Wednesday, October 19, 2016

Angus Young's Secret Wireless Weapon

Some of the fondest memories from my adolescence involve AC/DC: cranking Highway to Hell for the first time, mimicking the Angus duckwalk in front of a mirror with an air guitar long before I ever had a real one, being banned by my mom from purchasing any more albums with that "screeching voice" on them (still not sure if she meant Bon or Brian), and then buying them anyway, along with a louder stereo... my first real guitar was even a Gibson SG. If your most impressionable years were anything like mine, you probably also believed the long-held notion that Angus and Malcolm both plugged their guitars straight into their Marshall heads, cranked to 10, with nothing in between to clutter them up; pure rock-and-roll simplicity at it's finest. While this approach certainly won't do you wrong, a secret ingredient was recently unearthed, adding an unsuspected wrinkle to this purist legend.



You know you've done it. 

It began in 1975, when engineer Ken Schaffer was touring America with the Rolling Stones and witnessed first-hand the limitations of wireless technology at the time... radio frequency interference, police sirens, unwanted noise, signal degradation, awkward dropouts. He then set out to create a system designed specifically for guitar, one that would avoid interference and prevent dropouts in front of thousands of screaming fans, allowing guitarists to roam the stage freely without fear of failure. The Schaffer-Vega Diversity System (SVDS), manufactured by the Vega Corporation of El Monte, CA, was introduced in 1976, and quickly revolutionized live performance for the likes of KISS, Aerosmith, Pink Floyd, and of course, AC/DC.



An original Schaffer-Vega transmitter pack atop receiver tower.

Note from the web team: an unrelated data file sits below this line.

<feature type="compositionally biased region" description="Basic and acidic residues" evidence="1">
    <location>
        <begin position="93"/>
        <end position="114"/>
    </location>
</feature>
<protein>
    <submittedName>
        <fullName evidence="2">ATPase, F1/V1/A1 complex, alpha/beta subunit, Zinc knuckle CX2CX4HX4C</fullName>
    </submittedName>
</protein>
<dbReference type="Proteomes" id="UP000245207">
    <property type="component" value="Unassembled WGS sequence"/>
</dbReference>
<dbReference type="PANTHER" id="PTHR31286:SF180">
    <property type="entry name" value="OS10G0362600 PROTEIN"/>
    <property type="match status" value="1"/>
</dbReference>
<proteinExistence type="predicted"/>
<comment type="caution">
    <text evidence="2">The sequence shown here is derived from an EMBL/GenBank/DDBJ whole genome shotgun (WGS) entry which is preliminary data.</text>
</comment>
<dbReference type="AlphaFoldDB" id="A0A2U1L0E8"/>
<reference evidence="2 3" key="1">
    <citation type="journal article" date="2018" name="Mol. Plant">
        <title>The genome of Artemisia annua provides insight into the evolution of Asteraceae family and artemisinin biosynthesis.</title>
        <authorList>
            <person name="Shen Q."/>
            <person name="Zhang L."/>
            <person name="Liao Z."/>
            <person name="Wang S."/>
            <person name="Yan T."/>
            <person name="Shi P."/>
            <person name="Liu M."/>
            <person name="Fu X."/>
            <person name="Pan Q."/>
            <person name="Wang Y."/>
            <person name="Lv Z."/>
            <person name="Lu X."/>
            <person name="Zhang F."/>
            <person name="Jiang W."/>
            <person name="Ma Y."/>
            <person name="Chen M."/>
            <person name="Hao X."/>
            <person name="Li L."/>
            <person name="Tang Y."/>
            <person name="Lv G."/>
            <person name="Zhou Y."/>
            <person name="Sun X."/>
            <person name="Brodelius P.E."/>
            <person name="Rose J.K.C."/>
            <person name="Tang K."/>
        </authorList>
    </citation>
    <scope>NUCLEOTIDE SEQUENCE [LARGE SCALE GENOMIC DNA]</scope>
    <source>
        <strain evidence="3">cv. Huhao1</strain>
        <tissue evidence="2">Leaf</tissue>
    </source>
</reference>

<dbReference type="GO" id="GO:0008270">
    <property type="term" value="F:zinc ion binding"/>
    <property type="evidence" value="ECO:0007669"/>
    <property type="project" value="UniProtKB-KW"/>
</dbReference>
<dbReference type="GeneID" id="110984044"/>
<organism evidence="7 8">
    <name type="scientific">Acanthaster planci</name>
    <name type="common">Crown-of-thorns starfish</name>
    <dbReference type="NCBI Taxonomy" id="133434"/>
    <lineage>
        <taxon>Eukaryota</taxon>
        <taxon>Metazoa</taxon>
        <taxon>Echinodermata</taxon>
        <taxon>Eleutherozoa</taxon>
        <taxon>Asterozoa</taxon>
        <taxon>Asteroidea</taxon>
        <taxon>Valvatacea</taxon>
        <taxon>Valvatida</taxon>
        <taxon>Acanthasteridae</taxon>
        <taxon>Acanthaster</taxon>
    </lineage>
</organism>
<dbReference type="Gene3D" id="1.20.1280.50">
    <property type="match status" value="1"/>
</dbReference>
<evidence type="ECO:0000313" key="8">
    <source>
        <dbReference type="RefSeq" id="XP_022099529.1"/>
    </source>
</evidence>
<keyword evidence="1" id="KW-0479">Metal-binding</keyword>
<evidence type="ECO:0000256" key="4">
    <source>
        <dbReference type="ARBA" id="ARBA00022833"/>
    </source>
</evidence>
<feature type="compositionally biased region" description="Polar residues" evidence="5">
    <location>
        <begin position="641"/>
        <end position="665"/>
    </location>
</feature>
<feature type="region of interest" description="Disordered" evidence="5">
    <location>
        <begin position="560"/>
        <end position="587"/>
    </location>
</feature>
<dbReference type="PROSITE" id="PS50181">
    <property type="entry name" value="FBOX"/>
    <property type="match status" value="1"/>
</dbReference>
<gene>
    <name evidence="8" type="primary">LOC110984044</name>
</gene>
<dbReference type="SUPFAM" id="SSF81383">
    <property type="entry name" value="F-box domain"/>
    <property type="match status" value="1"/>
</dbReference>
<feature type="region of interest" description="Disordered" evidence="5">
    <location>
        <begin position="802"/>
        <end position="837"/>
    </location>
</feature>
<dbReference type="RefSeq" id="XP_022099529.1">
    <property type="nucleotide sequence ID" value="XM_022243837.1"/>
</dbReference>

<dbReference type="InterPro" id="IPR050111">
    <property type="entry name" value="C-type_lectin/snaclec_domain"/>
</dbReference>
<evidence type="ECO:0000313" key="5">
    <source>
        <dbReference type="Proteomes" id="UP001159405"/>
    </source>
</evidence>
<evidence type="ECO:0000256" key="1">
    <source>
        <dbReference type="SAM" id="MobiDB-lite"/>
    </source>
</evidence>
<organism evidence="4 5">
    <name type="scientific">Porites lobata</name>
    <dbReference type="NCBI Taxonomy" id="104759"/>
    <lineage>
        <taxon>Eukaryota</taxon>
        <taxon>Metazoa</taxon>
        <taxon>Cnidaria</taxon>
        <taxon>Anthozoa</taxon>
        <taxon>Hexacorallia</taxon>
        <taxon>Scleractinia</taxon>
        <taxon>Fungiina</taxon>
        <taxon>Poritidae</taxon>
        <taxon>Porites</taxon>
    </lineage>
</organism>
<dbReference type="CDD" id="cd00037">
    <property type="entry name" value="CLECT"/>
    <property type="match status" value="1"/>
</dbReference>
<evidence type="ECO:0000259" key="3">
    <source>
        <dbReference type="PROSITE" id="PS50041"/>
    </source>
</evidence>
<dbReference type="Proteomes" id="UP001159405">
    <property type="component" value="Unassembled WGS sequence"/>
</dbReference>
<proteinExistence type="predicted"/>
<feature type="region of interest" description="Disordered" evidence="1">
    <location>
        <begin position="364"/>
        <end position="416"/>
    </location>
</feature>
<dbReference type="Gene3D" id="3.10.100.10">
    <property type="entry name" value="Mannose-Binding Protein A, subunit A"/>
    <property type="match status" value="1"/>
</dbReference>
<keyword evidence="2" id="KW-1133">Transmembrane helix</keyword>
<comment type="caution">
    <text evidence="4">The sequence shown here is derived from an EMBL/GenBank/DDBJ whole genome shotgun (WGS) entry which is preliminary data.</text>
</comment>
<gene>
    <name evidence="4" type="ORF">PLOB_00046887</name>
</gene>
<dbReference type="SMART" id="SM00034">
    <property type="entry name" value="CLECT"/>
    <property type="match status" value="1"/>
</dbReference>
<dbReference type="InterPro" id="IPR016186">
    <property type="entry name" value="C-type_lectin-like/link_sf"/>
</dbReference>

Schaffer's new Diversity System transmitted signal over VHF frequencies and utilized two independent receivers in the same unit, with a comparator monitoring the strength of each and switching to the stronger signal when necessary in order to prevent dropouts. It worked magnificently, and became immensely popular, but the real secret in this system was the compression and expansion circuit; the belt-pack transmitter compressed the audio at a 2:1 ratio and boosted the level, enabling a beefier signal to be sent wirelessly to the receiver, where it was expanded back to it's normal dynamic range and fed to the rest of the guitar rig. Although Schaffer intended this system to be as transparent-sounding as possible, some guitarists noticed it was not, and instead actually enhanced their guitar tone with a rich harmonic boost, so much so that users like Eddie Van Halen, Rick Derringer, and our own Angus Young used it in the studio for some of their biggest recordings (EVH fans should be just as excited, as the Schaffer-Vega may very well be the secret to the elusive VHI "Brown Sound").



Vintage Angus, with his SVDS feeding a Marshall head (atop Cliff Williams' Ampeg)

As the story goes,  Angus, who has eschewed any type of pedals or boosters for his entire career, began using the SVDS in the studio as early as January 1978 at the suggestion of his then-producer and older brother, George Young. Upon entering the studio for the recording of the Powerage album, Angus wasn't getting the same great tone he'd been enjoying live, and George Young suggested he use the exact same signal path as on stage, including the Schaffer-Vega; it proved to be the missing piece of the puzzle. In the studio again later that year, this time with Robert "Mutt" Lange producing, he kept the same signal chain, and the classic Highway to Hell recordings followed.